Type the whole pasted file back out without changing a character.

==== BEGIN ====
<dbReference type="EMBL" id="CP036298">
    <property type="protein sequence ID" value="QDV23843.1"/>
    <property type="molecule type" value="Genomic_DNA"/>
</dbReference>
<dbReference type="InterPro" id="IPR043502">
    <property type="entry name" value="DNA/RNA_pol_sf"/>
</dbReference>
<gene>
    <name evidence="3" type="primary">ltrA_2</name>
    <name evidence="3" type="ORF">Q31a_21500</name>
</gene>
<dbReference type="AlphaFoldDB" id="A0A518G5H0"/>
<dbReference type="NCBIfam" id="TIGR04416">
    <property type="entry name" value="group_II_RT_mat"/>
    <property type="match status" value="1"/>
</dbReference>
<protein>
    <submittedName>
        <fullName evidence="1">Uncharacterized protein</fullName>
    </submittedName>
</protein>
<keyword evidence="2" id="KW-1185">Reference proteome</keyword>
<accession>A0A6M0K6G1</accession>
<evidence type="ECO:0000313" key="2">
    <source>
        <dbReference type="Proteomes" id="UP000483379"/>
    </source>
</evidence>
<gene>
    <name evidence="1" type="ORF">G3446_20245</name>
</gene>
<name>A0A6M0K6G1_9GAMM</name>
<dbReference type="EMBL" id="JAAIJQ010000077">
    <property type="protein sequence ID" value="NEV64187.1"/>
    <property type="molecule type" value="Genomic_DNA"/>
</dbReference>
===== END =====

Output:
<dbReference type="EMBL" id="CP036298">
    <property type="protein sequence ID" value="QDV23843.1"/>
    <property type="molecule type" value="Genomic_DNA"/>
</dbReference>
<dbReference type="InterPro" id="IPR043502">
    <property type="entry name" value="DNA/RNA_pol_sf"/>
</dbReference>
<gene>
    <name evidence="3" type="primary">ltrA_2</name>
    <name evidence="3" type="ORF">Q31a_21500</name>
</gene>
<dbReference type="AlphaFoldDB" id="A0A518G5H0"/>
<dbReference type="NCBIfam" id="TIGR04416">
    <property type="entry name" value="group_II_RT_mat"/>
    <property type="match status" value="1"/>
</dbReference>
<protein>
    <submittedName>
        <fullName evidence="1">Uncharacterized protein</fullName>
    </submittedName>
</protein>
<keyword evidence="2" id="KW-1185">Reference proteome</keyword>
<accession>A0A6M0K6G1</accession>
<evidence type="ECO:0000313" key="2">
    <source>
        <dbReference type="Proteomes" id="UP000483379"/>
    </source>
</evidence>
<gene>
    <name evidence="1" type="ORF">G3446_20245</name>
</gene>
<name>A0A6M0K6G1_9GAMM</name>
<dbReference type="EMBL" id="JAAIJQ010000077">
    <property type="protein sequence ID" value="NEV64187.1"/>
    <property type="molecule type" value="Genomic_DNA"/>
</dbReference>